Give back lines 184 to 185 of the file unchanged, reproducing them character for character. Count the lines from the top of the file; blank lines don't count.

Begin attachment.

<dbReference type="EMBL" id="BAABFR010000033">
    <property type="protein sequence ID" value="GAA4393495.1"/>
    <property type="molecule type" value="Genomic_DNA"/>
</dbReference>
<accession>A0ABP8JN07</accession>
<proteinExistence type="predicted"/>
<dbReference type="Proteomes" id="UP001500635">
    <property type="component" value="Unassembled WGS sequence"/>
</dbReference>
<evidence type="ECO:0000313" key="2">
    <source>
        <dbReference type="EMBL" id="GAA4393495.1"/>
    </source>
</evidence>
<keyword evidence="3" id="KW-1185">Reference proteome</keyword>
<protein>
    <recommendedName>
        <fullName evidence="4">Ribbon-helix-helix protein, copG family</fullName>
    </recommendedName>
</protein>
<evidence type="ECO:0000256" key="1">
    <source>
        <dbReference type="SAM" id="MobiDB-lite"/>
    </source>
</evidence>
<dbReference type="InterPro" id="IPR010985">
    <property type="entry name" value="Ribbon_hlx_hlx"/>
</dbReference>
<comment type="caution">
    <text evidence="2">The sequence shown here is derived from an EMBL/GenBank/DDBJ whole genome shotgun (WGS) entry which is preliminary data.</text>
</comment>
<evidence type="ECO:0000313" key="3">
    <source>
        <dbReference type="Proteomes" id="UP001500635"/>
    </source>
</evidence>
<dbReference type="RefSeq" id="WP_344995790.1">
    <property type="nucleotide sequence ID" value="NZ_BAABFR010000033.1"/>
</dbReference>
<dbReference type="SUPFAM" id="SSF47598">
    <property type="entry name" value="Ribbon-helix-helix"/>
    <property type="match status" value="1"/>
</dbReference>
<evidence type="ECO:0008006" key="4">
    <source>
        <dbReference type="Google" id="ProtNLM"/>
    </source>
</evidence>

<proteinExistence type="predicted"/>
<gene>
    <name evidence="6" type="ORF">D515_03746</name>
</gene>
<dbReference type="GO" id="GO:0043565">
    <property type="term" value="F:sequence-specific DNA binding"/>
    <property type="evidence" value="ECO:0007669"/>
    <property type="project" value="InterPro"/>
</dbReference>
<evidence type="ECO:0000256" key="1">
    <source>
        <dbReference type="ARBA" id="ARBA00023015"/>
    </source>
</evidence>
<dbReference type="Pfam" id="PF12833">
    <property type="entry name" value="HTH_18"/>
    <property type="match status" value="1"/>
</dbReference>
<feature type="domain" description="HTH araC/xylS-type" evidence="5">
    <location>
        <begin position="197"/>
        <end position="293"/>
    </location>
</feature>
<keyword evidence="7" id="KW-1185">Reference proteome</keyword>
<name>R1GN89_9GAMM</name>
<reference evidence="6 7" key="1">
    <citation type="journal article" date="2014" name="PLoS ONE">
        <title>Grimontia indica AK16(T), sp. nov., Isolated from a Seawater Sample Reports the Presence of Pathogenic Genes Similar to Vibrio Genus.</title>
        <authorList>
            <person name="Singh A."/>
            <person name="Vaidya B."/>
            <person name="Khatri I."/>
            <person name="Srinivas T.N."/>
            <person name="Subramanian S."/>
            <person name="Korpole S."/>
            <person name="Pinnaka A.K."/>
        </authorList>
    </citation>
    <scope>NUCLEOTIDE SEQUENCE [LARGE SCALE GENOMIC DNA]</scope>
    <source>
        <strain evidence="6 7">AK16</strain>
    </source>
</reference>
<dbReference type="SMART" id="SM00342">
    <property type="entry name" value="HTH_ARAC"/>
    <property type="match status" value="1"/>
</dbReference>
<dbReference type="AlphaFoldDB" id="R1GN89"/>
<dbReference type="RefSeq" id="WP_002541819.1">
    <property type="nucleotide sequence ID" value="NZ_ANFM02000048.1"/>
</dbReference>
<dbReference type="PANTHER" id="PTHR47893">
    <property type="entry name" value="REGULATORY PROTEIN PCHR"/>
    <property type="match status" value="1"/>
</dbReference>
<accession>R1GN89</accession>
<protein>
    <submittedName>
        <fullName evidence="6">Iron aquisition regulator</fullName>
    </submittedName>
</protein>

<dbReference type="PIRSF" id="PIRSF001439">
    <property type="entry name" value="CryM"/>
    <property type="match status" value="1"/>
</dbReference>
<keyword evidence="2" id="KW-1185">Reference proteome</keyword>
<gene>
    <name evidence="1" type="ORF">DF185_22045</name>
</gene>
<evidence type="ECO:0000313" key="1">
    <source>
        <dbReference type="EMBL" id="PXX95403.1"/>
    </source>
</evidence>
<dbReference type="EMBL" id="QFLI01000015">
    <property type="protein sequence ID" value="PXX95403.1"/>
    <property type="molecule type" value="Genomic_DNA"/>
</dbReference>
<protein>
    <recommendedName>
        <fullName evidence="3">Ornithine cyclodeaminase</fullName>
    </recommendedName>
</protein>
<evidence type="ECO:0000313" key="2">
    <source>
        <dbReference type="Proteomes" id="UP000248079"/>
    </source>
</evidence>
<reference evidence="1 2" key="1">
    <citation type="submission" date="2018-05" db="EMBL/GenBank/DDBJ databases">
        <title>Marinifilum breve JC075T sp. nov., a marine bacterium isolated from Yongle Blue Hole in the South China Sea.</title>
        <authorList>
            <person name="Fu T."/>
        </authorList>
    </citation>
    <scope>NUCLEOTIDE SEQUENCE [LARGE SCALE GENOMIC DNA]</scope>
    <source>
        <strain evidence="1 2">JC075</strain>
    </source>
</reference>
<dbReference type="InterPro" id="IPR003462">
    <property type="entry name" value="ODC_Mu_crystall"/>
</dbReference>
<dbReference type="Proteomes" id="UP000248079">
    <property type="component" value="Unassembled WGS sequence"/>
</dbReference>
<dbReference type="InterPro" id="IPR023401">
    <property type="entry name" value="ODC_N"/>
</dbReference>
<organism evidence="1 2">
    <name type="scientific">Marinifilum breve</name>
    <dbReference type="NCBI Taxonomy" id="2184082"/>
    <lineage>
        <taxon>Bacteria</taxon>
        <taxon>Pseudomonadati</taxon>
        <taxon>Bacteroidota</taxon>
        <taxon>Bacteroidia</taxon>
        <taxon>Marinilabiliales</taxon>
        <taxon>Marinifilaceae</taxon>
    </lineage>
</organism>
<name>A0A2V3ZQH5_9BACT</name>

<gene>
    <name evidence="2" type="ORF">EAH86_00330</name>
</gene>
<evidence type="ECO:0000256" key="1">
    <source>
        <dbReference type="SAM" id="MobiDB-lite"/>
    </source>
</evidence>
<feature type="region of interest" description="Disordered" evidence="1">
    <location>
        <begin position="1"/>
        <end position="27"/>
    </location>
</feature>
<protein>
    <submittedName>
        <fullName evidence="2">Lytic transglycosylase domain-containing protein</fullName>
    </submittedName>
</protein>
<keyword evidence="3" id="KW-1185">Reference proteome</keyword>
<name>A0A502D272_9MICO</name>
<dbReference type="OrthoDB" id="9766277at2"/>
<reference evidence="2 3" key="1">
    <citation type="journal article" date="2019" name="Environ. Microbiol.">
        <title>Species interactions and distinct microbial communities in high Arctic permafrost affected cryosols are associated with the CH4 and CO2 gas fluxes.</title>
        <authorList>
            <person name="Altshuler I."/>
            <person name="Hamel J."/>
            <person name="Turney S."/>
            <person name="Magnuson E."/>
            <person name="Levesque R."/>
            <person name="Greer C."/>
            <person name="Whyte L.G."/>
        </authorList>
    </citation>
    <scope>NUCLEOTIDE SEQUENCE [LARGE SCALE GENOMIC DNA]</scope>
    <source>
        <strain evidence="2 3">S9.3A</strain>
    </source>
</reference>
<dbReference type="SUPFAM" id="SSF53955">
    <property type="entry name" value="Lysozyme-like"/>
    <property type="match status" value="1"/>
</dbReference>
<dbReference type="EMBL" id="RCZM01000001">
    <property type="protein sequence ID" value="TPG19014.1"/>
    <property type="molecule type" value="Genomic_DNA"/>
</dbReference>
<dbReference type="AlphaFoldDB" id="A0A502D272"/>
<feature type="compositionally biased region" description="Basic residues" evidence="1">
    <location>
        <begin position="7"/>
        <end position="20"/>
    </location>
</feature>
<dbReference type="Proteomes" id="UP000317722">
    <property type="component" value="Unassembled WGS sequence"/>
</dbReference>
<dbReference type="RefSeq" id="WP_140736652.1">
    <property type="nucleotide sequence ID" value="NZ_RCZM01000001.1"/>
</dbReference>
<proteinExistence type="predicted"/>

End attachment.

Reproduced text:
    </location>
</feature>